In preparation for the first Sweden soccer (fotboll (no, I didn't just misspell the word in English, that's how it's spelled here in Sweden)) match in the Euro Cup 2008 (which they didn't win, by the way). For this game, though, they did get to release blue and yellow balloons after the match because they did win it.


Sweden 13b--Stockholm

Here we are at Skansen, that sort of amusement park minus the rides, that was like a combination zoo and old old old house place.This is Mikah, trying to find a wolverine, which was rolled up into a little ball trying to sleep. Funny, it looked nothing like the comic book hero or the movie one. Though Mikah's kind of smiling.
Here's Mikah really smiling. I think in this shot we've found the seals, but they're doing nothing but sleeping. No bouncing balls on tips of noses, no barking, no nothing. But again, it's Mikah, and the kid's real cute.
This is morbro Thomas and the boys in front of a really old house. You can tell by the grass growing on the roof. Actually, this style of roof was common back in the day. It served a great many purposes like insulating the place and according to Lukas, a place to feed the family's goat if you ran out of grass on the regular ground. I would think a green thumb like Tina could grow a few rose bushes up there, too. Lesa, you might get Leslie to consider doing something like this to your all's farmhouse for his next project. I'll take pictures, if you want.A closeer shot of morbro and the boys in front of the same house.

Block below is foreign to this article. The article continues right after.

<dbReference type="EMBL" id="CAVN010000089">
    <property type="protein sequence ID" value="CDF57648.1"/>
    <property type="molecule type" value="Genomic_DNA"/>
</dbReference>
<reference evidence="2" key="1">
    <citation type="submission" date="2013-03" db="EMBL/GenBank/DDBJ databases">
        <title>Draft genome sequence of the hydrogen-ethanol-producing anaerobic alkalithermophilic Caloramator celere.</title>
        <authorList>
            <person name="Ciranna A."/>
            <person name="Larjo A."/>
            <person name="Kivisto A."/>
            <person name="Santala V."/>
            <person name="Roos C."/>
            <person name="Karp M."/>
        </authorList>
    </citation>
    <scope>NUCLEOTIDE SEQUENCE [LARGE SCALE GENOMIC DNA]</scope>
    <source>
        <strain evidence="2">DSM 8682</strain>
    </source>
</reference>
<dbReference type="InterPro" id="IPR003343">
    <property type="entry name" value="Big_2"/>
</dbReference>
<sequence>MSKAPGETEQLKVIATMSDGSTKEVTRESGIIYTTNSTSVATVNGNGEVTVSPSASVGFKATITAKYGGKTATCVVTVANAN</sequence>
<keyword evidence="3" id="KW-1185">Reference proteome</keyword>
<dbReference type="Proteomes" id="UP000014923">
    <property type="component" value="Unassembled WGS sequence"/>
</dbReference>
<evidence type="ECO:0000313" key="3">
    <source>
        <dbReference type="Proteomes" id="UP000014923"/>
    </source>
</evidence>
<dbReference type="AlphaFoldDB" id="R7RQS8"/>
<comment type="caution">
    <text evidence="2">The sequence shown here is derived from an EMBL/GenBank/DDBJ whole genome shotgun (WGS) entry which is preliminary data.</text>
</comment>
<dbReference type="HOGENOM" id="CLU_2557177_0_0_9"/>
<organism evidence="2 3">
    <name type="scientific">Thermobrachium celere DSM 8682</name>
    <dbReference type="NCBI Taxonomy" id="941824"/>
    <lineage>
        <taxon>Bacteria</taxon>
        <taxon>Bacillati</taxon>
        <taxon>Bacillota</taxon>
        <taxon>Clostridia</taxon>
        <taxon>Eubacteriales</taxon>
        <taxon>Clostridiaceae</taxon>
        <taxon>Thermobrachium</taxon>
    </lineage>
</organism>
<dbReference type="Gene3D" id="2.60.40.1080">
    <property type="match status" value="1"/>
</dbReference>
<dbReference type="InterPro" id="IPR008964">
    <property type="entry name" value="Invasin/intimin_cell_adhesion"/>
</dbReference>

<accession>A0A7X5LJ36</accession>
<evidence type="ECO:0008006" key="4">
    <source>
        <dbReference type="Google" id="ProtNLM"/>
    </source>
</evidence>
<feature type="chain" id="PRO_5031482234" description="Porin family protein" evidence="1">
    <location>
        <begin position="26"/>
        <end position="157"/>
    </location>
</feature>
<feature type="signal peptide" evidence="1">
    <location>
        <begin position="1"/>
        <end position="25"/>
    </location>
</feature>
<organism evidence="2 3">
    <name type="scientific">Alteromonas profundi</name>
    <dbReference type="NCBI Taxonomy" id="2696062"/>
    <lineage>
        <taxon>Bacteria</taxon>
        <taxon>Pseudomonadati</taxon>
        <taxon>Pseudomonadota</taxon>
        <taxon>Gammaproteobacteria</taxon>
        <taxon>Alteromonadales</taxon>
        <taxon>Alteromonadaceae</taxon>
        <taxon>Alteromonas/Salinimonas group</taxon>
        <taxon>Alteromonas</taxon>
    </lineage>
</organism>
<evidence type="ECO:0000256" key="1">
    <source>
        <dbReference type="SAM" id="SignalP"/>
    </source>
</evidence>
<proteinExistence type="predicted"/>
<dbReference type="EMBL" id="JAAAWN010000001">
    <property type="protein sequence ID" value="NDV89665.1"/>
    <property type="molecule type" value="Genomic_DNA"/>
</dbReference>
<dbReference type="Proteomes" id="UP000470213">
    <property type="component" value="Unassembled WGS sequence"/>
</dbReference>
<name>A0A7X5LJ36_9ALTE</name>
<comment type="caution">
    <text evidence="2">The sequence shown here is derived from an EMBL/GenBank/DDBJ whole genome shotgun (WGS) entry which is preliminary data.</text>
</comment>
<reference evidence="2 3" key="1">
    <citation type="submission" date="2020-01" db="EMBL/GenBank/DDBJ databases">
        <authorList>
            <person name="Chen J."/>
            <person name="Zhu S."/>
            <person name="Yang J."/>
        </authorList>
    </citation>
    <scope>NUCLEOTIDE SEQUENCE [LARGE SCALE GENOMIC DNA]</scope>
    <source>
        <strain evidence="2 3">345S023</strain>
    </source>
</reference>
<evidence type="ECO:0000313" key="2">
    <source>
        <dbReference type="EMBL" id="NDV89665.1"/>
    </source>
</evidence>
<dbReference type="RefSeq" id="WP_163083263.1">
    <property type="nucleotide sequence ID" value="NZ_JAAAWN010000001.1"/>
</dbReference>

As promised, the animals: here is a momma bear and her three cubs, only months old. All snoozing in the shade.So it's no wonder that the moose are taking in some zzzs too. It was such a nice day for it, too. We don't have a good picture of the baby moose that had been born only three days before our visit, but it was a cute one.
Here's a shot of Lukas and the peacock. Which one looks prouder, do you think?
This is not Mikah, or Lukas, or me. It's a giant rabbit. No lie, you can get a ton of meat off this bunny if you were going hungry and were so inclined.
And talk about sweet: this is Lukas eating cotton candy. Not as colorful or as thick as the stuff you'd get at the State Fair, but he had fun eating it. Mikah swept the park's grounds with his, to some Swedes' amusement.
And I'll finish this set with the boys and Tina on a canon looking over the city of Stockholm. And since Lukas is such a military buff, the kid was climbing every single one of them and making like he was shooting them. With the stories to go with the action, too. Mikah, like a good baby brother, followed suit, but wasn't as quick climbing.


Sweden 13a--Stockholm